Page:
(photo credit: ITSIK MAROM)
Go West. When you say it in Canada you probably are referring to a trip to Vancouver Island. If you go any further west you will find yourself crossing the Pacific Ocean to Japan.
The island is 1.5 times larger than the State of Israel. To get there, you have two main options. The first is by airplane, landing in Victoria’s airport, and the second is by flying to Vancouver, renting a car and crossing to the island with the British Columbia ferry system (BC Ferries). We chose the second option in order to add another dimension to getting to an island.
Allowing 10 days to explore Vancouver Island, you will relax and appreciate the easier pace of island living versus the mainland and the big city of Vancouver. Victoria is the capital of the province of British Columbia, and is a good starting point to a visit to Vancouver Island. It is one of the oldest cities of the Pacific Northwest. Walk peacefully along the downtown streets, where you will enjoy the history from First Nations people through the British colonial era and up until today’s multicultural face of the city.
Victoria is full of culture, diverse cuisine (including the oldest Chinatown in Canada), landmarks, festivals and architecture. A few kilometers north of Victoria you will find the famous Butchart Gardens, a must-see site. On the site of a former quarry, the owner’s wife, Jennie Butchart, made her vision come true by transforming the dusty quarry to a blossoming oasis. This more than 100-year-old vision is still going strong and remains under the family’s watchful eye generations after it first opened its doors to the public. This series of gardens is really beautiful in every season. We treated ourselves to a second visit in daylight hours after enjoying the magical and mysterious atmosphere of the gardens at night. In July and August there is a wonderful fireworks show every Saturday night.
Vancouver Island is vast and full of forests. It has a very long coastline with many hidden coves, rural communities, small towns and great nature. Most of the towns are along the eastern coast of the island. On the wilder west coast, all the forces of the Pacific Ocean are at play. Even with its rugged and wild nature, man did not give up living on the western side.
Turn off to the west just north of Nanaimo by taking Highway 4, which crosses the island to get to the far part and the two lovely towns of Tofino and Ucluelet. Use them as a base to explore the rugged shores and towering forest by hiking through some great trails along the Pacific Rim National Park. Even the names of the trails (Wild Pacific Trail, Rainforest Trail) invite you to step in and start an unforgettable journey.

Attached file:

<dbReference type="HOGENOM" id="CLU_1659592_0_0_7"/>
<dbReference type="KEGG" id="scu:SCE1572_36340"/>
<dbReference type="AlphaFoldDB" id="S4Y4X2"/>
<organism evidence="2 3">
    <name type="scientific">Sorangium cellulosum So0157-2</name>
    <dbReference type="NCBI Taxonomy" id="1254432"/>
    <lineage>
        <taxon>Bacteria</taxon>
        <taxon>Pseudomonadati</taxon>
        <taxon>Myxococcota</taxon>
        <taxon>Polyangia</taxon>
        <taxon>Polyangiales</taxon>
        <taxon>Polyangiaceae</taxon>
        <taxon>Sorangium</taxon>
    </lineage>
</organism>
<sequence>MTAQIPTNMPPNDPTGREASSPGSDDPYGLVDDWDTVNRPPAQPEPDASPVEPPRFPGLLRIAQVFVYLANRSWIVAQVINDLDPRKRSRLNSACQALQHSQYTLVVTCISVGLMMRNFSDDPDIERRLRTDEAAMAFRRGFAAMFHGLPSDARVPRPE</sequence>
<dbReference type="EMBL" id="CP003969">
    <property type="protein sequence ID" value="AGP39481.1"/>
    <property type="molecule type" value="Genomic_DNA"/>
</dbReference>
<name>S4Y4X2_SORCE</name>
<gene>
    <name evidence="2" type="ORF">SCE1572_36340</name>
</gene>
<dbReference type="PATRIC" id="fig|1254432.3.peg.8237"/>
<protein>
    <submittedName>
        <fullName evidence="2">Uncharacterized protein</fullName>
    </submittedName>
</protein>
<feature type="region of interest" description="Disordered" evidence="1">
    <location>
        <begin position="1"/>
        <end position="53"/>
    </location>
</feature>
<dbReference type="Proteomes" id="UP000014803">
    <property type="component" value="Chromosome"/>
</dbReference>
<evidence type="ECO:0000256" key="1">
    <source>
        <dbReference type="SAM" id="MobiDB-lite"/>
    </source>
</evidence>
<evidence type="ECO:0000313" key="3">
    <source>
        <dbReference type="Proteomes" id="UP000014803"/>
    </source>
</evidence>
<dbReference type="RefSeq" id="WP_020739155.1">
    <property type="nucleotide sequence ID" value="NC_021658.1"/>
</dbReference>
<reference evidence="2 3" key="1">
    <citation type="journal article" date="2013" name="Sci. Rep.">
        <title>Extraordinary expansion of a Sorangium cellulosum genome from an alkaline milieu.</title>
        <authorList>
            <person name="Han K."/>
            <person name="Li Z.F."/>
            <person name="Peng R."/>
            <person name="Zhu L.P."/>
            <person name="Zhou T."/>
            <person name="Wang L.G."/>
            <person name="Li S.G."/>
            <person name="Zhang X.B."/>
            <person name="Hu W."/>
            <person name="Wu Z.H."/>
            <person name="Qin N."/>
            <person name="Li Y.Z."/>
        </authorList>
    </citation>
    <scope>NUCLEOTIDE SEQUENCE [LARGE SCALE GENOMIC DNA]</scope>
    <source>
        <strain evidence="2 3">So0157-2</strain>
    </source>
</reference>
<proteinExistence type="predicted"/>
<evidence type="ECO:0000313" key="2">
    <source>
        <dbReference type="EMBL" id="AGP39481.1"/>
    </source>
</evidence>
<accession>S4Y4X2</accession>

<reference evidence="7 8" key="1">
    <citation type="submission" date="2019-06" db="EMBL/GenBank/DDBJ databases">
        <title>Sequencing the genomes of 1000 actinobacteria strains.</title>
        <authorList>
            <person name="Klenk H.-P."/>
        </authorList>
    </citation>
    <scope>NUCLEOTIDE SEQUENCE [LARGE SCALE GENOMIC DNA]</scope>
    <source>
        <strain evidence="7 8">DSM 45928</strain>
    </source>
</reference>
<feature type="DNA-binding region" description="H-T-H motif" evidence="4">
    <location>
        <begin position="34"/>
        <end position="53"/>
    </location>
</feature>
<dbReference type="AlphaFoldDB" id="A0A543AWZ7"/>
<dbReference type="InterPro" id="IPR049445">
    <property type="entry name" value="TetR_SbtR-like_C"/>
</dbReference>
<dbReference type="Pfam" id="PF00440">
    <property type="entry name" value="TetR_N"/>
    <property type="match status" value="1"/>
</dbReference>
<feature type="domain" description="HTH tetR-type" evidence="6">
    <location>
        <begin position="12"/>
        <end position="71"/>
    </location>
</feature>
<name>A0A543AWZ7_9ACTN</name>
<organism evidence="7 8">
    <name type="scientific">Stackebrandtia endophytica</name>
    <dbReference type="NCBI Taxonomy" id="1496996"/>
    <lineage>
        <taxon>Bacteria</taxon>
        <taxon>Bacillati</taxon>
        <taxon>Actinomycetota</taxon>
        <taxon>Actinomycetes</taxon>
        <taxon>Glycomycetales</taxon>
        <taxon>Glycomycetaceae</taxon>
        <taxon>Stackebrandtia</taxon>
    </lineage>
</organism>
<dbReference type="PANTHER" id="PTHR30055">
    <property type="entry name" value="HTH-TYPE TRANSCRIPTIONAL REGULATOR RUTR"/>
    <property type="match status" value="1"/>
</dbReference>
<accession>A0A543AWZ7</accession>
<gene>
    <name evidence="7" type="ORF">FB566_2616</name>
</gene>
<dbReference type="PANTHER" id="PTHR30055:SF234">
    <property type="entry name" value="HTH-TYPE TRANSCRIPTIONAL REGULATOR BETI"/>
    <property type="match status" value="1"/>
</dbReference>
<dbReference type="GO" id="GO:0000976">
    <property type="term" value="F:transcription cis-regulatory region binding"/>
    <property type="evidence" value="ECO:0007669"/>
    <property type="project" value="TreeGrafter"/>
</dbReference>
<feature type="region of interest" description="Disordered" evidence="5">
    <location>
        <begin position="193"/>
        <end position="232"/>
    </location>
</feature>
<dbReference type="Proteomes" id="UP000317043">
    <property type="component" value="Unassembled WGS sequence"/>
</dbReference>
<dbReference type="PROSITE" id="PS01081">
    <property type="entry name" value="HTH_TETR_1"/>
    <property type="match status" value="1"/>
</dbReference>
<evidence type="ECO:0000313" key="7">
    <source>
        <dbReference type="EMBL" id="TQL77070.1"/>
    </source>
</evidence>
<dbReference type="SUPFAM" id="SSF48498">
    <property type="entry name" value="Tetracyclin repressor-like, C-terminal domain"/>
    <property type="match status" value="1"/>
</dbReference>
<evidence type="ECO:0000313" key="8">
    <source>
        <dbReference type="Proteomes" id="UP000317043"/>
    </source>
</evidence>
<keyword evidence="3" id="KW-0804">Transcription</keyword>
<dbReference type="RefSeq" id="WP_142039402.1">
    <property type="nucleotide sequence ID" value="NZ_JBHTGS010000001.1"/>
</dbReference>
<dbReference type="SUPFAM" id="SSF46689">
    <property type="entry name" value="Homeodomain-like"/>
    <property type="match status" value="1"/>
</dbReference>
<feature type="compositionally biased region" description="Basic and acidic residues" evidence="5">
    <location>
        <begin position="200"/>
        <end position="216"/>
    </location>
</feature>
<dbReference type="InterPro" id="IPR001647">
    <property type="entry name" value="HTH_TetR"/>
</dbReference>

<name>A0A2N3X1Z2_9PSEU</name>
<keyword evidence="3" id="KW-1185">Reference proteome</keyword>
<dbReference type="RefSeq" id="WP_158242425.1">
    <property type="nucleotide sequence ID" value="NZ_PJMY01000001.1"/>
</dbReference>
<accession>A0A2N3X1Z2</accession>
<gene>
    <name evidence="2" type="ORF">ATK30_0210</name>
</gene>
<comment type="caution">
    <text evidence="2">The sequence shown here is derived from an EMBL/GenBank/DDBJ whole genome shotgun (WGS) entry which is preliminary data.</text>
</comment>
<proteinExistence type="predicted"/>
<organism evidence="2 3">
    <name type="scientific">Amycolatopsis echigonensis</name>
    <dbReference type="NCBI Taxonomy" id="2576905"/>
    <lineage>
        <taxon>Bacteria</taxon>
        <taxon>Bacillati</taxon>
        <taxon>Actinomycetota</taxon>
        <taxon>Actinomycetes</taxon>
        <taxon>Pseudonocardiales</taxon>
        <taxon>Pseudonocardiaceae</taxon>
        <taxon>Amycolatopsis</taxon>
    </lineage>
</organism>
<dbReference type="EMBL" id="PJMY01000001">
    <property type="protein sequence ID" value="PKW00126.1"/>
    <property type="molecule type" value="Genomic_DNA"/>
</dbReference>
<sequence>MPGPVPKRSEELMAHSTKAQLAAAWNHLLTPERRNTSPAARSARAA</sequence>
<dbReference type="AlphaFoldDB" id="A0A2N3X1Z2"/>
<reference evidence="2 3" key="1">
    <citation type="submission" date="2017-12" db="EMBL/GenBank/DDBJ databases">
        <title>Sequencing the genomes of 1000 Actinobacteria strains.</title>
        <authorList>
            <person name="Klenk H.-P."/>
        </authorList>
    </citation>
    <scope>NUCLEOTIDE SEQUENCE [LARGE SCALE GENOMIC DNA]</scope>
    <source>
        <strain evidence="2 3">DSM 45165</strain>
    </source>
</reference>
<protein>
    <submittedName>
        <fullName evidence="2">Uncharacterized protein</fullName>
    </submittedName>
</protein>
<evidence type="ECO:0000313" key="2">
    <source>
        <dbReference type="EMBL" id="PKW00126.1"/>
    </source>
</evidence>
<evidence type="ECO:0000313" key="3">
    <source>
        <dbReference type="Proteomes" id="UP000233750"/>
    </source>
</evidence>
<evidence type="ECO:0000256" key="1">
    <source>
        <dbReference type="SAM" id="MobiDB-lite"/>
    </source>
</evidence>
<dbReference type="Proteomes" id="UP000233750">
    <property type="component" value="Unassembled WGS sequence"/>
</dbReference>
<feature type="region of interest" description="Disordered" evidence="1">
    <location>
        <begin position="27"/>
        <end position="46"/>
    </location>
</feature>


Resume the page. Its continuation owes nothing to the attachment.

From the towns you can take whale and wildlife watching boat trips or flights over the magnificent wild coastline. Since you have hit the end of the road, you will need to go back on the Pacific Rim Highway. If you have the time, stop along the way and take in the beauty at places like Kennedy Lake or Port Alberni.
Turning north on Route 19 on the eastern coast of Vancouver Island is much different than the southern part. Here you drive towards the small towns and rural treasures of the island. A highly recommend stop would be Telegraph Cove. While still tiny today, Telegraph Cove was only a shack or two over 100 years ago when it served as a temporary refuge for fishermen or travelers and loggers. Over the years other buildings appeared, most built on stilts to avoid damage from the high tides. The atmosphere is cozy and the cove itself is beautiful and interesting with its historic houses that you can rent to stay a while, as this has become a popular destination.
The view of the water passage between Vancouver Island and the mainland is outstanding with its blue ocean, small fishing boats and the ice-capped mountains on the horizon. Telegraph Cove is a starting point for many activities like whale watching, bear watching, and kayaking, hiking and fishing charters. All these make it a must to visit on your way up Route 19.
Not far away also on the coast is the lovely town of Port McNeill. There is a big marina that is mostly open to the public, and you can walk along the wooden pier and be surrounded by boats of all shapes and sizes. Stay late or overnight and catch a spectacular sunset, hike the local trails, fly fish, kayak and more. Drive another half hour north to visit Port Hardy, at the end of Route 19. Port Hardy is the largest community in the northern half of Vancouver Island, with 4,200 residents. In Port Hardy, there is firsthand history of the First Nations people, or you can visit their museum to see 8,000 years of genuine artifacts.
Driving south to catch the ferry back to the mainland happened too fast for us. It seems like we had just touched down on Vancouver Island and now it was time to leave. There is still a lot more left for out next visit.
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